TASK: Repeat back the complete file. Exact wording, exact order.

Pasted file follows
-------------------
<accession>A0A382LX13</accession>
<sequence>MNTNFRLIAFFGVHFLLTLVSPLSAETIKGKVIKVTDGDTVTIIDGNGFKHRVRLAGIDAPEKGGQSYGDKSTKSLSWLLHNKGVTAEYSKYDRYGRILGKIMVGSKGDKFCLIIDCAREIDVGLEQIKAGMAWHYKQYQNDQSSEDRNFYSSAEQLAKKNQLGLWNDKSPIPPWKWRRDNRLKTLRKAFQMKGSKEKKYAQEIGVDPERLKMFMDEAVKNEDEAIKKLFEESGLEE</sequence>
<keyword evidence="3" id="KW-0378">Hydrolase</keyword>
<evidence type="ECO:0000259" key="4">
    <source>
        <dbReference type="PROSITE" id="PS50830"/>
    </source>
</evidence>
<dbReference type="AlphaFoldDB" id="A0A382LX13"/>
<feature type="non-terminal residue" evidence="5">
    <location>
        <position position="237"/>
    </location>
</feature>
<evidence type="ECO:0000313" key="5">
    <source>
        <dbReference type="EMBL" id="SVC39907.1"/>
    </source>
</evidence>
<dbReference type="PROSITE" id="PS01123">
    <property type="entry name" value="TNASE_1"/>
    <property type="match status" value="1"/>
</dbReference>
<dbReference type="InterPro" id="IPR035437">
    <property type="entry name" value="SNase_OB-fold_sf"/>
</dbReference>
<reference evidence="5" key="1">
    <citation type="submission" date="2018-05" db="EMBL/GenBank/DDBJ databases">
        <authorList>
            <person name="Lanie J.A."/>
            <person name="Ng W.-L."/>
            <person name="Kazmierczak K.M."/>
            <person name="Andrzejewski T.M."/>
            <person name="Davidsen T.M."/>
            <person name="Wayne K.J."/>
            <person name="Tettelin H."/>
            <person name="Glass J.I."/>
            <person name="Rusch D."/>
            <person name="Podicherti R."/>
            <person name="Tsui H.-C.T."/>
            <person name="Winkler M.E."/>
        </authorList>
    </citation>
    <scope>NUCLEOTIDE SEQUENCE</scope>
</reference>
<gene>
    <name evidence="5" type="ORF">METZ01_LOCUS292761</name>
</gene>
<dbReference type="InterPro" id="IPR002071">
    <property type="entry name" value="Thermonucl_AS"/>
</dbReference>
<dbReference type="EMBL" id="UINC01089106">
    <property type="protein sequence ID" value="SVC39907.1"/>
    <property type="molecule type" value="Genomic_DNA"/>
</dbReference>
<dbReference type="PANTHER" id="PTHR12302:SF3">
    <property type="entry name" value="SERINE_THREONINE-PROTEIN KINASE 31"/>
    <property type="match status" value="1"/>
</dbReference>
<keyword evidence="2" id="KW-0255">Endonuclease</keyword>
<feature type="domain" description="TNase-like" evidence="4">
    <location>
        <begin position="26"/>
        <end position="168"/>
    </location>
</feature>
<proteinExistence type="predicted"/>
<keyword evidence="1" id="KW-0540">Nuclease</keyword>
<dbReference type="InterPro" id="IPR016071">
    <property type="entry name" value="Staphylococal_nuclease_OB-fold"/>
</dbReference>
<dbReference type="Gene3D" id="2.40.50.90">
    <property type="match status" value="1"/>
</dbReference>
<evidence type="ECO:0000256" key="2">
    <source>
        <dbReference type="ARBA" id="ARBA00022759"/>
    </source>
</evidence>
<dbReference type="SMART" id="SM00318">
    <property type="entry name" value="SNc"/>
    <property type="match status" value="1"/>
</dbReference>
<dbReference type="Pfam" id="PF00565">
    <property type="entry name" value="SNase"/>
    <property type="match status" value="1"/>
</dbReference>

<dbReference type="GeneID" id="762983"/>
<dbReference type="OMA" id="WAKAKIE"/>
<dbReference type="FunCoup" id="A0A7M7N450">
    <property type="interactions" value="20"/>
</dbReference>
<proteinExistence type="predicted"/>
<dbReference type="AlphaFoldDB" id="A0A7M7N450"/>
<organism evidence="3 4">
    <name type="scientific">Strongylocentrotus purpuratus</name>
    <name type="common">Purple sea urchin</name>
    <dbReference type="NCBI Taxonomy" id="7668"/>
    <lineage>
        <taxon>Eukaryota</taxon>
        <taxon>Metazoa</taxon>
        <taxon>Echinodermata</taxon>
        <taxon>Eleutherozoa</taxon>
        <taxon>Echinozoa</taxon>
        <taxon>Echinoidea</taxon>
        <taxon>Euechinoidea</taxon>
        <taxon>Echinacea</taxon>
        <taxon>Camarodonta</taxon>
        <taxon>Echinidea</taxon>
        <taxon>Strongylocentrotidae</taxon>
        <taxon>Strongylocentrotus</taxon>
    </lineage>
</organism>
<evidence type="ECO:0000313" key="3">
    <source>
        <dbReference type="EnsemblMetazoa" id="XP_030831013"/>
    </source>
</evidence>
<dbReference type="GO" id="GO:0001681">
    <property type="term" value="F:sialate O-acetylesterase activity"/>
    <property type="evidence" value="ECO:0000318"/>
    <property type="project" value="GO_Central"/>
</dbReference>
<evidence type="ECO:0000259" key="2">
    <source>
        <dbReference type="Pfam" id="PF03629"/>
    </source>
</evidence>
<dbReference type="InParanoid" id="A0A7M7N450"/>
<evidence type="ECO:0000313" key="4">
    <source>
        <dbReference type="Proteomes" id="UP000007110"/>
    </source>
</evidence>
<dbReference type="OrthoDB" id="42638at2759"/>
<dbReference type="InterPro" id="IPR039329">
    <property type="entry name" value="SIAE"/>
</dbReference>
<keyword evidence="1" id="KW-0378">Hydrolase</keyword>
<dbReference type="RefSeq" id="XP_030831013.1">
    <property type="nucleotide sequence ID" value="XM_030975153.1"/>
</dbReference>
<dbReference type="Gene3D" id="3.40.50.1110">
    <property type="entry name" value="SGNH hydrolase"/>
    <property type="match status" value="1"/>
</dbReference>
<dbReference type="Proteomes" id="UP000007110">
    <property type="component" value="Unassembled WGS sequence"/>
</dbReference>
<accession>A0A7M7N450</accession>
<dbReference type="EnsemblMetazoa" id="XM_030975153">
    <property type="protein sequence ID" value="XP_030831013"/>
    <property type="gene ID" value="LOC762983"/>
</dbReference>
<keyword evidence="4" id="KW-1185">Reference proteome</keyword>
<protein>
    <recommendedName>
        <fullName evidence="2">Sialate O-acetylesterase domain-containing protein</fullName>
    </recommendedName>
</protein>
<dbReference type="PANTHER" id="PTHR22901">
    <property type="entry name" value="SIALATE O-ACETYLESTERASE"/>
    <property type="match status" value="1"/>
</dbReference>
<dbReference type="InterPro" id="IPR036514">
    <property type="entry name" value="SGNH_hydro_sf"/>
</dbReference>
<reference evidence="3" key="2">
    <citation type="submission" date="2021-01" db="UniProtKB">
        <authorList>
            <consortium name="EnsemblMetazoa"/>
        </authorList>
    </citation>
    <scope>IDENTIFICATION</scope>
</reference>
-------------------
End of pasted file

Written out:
<accession>A0A382LX13</accession>
<sequence>MNTNFRLIAFFGVHFLLTLVSPLSAETIKGKVIKVTDGDTVTIIDGNGFKHRVRLAGIDAPEKGGQSYGDKSTKSLSWLLHNKGVTAEYSKYDRYGRILGKIMVGSKGDKFCLIIDCAREIDVGLEQIKAGMAWHYKQYQNDQSSEDRNFYSSAEQLAKKNQLGLWNDKSPIPPWKWRRDNRLKTLRKAFQMKGSKEKKYAQEIGVDPERLKMFMDEAVKNEDEAIKKLFEESGLEE</sequence>
<keyword evidence="3" id="KW-0378">Hydrolase</keyword>
<evidence type="ECO:0000259" key="4">
    <source>
        <dbReference type="PROSITE" id="PS50830"/>
    </source>
</evidence>
<dbReference type="AlphaFoldDB" id="A0A382LX13"/>
<feature type="non-terminal residue" evidence="5">
    <location>
        <position position="237"/>
    </location>
</feature>
<evidence type="ECO:0000313" key="5">
    <source>
        <dbReference type="EMBL" id="SVC39907.1"/>
    </source>
</evidence>
<dbReference type="PROSITE" id="PS01123">
    <property type="entry name" value="TNASE_1"/>
    <property type="match status" value="1"/>
</dbReference>
<dbReference type="InterPro" id="IPR035437">
    <property type="entry name" value="SNase_OB-fold_sf"/>
</dbReference>
<reference evidence="5" key="1">
    <citation type="submission" date="2018-05" db="EMBL/GenBank/DDBJ databases">
        <authorList>
            <person name="Lanie J.A."/>
            <person name="Ng W.-L."/>
            <person name="Kazmierczak K.M."/>
            <person name="Andrzejewski T.M."/>
            <person name="Davidsen T.M."/>
            <person name="Wayne K.J."/>
            <person name="Tettelin H."/>
            <person name="Glass J.I."/>
            <person name="Rusch D."/>
            <person name="Podicherti R."/>
            <person name="Tsui H.-C.T."/>
            <person name="Winkler M.E."/>
        </authorList>
    </citation>
    <scope>NUCLEOTIDE SEQUENCE</scope>
</reference>
<gene>
    <name evidence="5" type="ORF">METZ01_LOCUS292761</name>
</gene>
<dbReference type="InterPro" id="IPR002071">
    <property type="entry name" value="Thermonucl_AS"/>
</dbReference>
<dbReference type="EMBL" id="UINC01089106">
    <property type="protein sequence ID" value="SVC39907.1"/>
    <property type="molecule type" value="Genomic_DNA"/>
</dbReference>
<dbReference type="PANTHER" id="PTHR12302:SF3">
    <property type="entry name" value="SERINE_THREONINE-PROTEIN KINASE 31"/>
    <property type="match status" value="1"/>
</dbReference>
<keyword evidence="2" id="KW-0255">Endonuclease</keyword>
<feature type="domain" description="TNase-like" evidence="4">
    <location>
        <begin position="26"/>
        <end position="168"/>
    </location>
</feature>
<proteinExistence type="predicted"/>
<keyword evidence="1" id="KW-0540">Nuclease</keyword>
<dbReference type="InterPro" id="IPR016071">
    <property type="entry name" value="Staphylococal_nuclease_OB-fold"/>
</dbReference>
<dbReference type="Gene3D" id="2.40.50.90">
    <property type="match status" value="1"/>
</dbReference>
<evidence type="ECO:0000256" key="2">
    <source>
        <dbReference type="ARBA" id="ARBA00022759"/>
    </source>
</evidence>
<dbReference type="SMART" id="SM00318">
    <property type="entry name" value="SNc"/>
    <property type="match status" value="1"/>
</dbReference>
<dbReference type="Pfam" id="PF00565">
    <property type="entry name" value="SNase"/>
    <property type="match status" value="1"/>
</dbReference>

<dbReference type="GeneID" id="762983"/>
<dbReference type="OMA" id="WAKAKIE"/>
<dbReference type="FunCoup" id="A0A7M7N450">
    <property type="interactions" value="20"/>
</dbReference>
<proteinExistence type="predicted"/>
<dbReference type="AlphaFoldDB" id="A0A7M7N450"/>
<organism evidence="3 4">
    <name type="scientific">Strongylocentrotus purpuratus</name>
    <name type="common">Purple sea urchin</name>
    <dbReference type="NCBI Taxonomy" id="7668"/>
    <lineage>
        <taxon>Eukaryota</taxon>
        <taxon>Metazoa</taxon>
        <taxon>Echinodermata</taxon>
        <taxon>Eleutherozoa</taxon>
        <taxon>Echinozoa</taxon>
        <taxon>Echinoidea</taxon>
        <taxon>Euechinoidea</taxon>
        <taxon>Echinacea</taxon>
        <taxon>Camarodonta</taxon>
        <taxon>Echinidea</taxon>
        <taxon>Strongylocentrotidae</taxon>
        <taxon>Strongylocentrotus</taxon>
    </lineage>
</organism>
<evidence type="ECO:0000313" key="3">
    <source>
        <dbReference type="EnsemblMetazoa" id="XP_030831013"/>
    </source>
</evidence>
<dbReference type="GO" id="GO:0001681">
    <property type="term" value="F:sialate O-acetylesterase activity"/>
    <property type="evidence" value="ECO:0000318"/>
    <property type="project" value="GO_Central"/>
</dbReference>
<evidence type="ECO:0000259" key="2">
    <source>
        <dbReference type="Pfam" id="PF03629"/>
    </source>
</evidence>
<dbReference type="InParanoid" id="A0A7M7N450"/>
<evidence type="ECO:0000313" key="4">
    <source>
        <dbReference type="Proteomes" id="UP000007110"/>
    </source>
</evidence>
<dbReference type="OrthoDB" id="42638at2759"/>
<dbReference type="InterPro" id="IPR039329">
    <property type="entry name" value="SIAE"/>
</dbReference>
<keyword evidence="1" id="KW-0378">Hydrolase</keyword>
<dbReference type="RefSeq" id="XP_030831013.1">
    <property type="nucleotide sequence ID" value="XM_030975153.1"/>
</dbReference>
<dbReference type="Gene3D" id="3.40.50.1110">
    <property type="entry name" value="SGNH hydrolase"/>
    <property type="match status" value="1"/>
</dbReference>
<dbReference type="Proteomes" id="UP000007110">
    <property type="component" value="Unassembled WGS sequence"/>
</dbReference>
<accession>A0A7M7N450</accession>
<dbReference type="EnsemblMetazoa" id="XM_030975153">
    <property type="protein sequence ID" value="XP_030831013"/>
    <property type="gene ID" value="LOC762983"/>
</dbReference>
<keyword evidence="4" id="KW-1185">Reference proteome</keyword>
<protein>
    <recommendedName>
        <fullName evidence="2">Sialate O-acetylesterase domain-containing protein</fullName>
    </recommendedName>
</protein>
<dbReference type="PANTHER" id="PTHR22901">
    <property type="entry name" value="SIALATE O-ACETYLESTERASE"/>
    <property type="match status" value="1"/>
</dbReference>
<dbReference type="InterPro" id="IPR036514">
    <property type="entry name" value="SGNH_hydro_sf"/>
</dbReference>
<reference evidence="3" key="2">
    <citation type="submission" date="2021-01" db="UniProtKB">
        <authorList>
            <consortium name="EnsemblMetazoa"/>
        </authorList>
    </citation>
    <scope>IDENTIFICATION</scope>
</reference>